- A team of scientists have identified iodic acid (HIO3) which is the driver of new aerosol particle formation in the Arctic.
Arctic Amplification or Arctic Warming
- Over the past 30 years, the Arctic has warmed at roughly twice the rate as the entire globe, a phenomenon known as Arctic amplification.
- This means that global warming and climate change are impacting the Arctic more than the rest of the world.
- Global temperatures from 2000–2009 were on average about 0.6°C higher than they were from 1951–1980. The Arctic, however, was about 2°C warmer.
- Scientists first started to see evidence of changes in Arctic climate in the 1980s. Since then, the changes have become much more pronounced.
Reasons for Arctic Amplification
- Change in Albedo: It is a measure of how much light that hits a surface is reflected without being absorbed.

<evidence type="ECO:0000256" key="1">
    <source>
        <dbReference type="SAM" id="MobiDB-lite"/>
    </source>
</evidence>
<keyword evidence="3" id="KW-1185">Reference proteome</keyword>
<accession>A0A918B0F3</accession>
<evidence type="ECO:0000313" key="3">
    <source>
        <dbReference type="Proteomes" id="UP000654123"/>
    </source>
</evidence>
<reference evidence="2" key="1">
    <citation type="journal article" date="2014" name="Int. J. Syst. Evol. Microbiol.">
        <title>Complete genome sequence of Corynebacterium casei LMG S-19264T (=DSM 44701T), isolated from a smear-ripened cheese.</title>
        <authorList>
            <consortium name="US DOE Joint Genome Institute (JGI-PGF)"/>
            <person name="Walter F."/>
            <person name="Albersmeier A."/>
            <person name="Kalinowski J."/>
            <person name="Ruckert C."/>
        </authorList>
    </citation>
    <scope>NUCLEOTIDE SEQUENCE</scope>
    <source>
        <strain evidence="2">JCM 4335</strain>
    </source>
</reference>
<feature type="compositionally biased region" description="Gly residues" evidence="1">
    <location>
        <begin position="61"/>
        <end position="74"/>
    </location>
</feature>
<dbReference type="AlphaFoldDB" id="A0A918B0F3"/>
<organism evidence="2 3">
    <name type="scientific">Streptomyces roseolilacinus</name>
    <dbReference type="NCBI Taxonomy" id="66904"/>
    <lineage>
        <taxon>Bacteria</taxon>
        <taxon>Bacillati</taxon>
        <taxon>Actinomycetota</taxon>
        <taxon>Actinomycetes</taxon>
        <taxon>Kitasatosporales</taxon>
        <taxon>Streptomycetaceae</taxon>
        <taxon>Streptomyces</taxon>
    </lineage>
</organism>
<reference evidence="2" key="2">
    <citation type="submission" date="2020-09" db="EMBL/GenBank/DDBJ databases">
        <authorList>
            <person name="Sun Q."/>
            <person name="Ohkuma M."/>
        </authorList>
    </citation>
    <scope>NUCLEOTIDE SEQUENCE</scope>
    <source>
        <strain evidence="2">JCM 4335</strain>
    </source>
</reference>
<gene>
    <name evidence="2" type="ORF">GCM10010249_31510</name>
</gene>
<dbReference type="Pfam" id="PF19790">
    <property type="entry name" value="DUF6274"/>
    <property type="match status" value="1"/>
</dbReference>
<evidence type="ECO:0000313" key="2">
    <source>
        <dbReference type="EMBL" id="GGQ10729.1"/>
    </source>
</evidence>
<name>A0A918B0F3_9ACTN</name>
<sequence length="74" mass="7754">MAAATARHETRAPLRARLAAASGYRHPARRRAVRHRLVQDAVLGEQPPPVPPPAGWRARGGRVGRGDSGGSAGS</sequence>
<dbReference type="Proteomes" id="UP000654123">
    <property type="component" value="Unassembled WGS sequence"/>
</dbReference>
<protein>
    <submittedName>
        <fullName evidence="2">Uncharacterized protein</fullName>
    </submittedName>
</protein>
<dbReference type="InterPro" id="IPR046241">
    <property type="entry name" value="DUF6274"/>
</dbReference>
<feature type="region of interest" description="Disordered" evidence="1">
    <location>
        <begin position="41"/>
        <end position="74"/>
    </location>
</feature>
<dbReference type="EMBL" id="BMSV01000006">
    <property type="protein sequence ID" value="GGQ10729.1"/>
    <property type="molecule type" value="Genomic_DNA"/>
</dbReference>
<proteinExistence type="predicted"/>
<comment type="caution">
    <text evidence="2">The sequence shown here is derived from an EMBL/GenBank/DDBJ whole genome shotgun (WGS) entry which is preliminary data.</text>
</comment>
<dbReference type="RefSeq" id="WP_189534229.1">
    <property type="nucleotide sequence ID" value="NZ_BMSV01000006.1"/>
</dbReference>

- Changing Ocean currents: Ocean currents normally bring in warmer water from the Pacific, and colder water exits out of the Arctic into the Atlantic. However, such currents may be changing because more melting ice is injecting the Arctic Ocean with freshwater.
- Changing Weather: Ocean currents also drive the polar jet stream, which moves hot and cold air masses around the Northern Hemisphere. This happens due to temperature differences between the Arctic and the tropics. But as the Arctic warms, the jet stream now undulates wildly north and south due to which the Arctic gets warm air.
Impact in the Arctic:
- The floating sea ice cover of the Arctic Ocean is shrinking, especially during summer.
- Snow cover over land in the Arctic has decreased, notably in spring.
- In addition, frozen ground in the Arctic, known as permafrost, is warming and in many areas thawing.
Iodic acid influences cloud formation at the North Pole
- An international team of scientists have identified iodic acid as a novel driver of new aerosol particle formation in the Arctic, which subsequently influences the formation of clouds.
- By reflecting the sun’s rays back into space or trapping heat close to the Earth’s surface like a blanket, clouds help either cool off or warm up the planet.
- Iodic acid is formed in the atmosphere from the oxidation of iodine or other molecules containing iodine.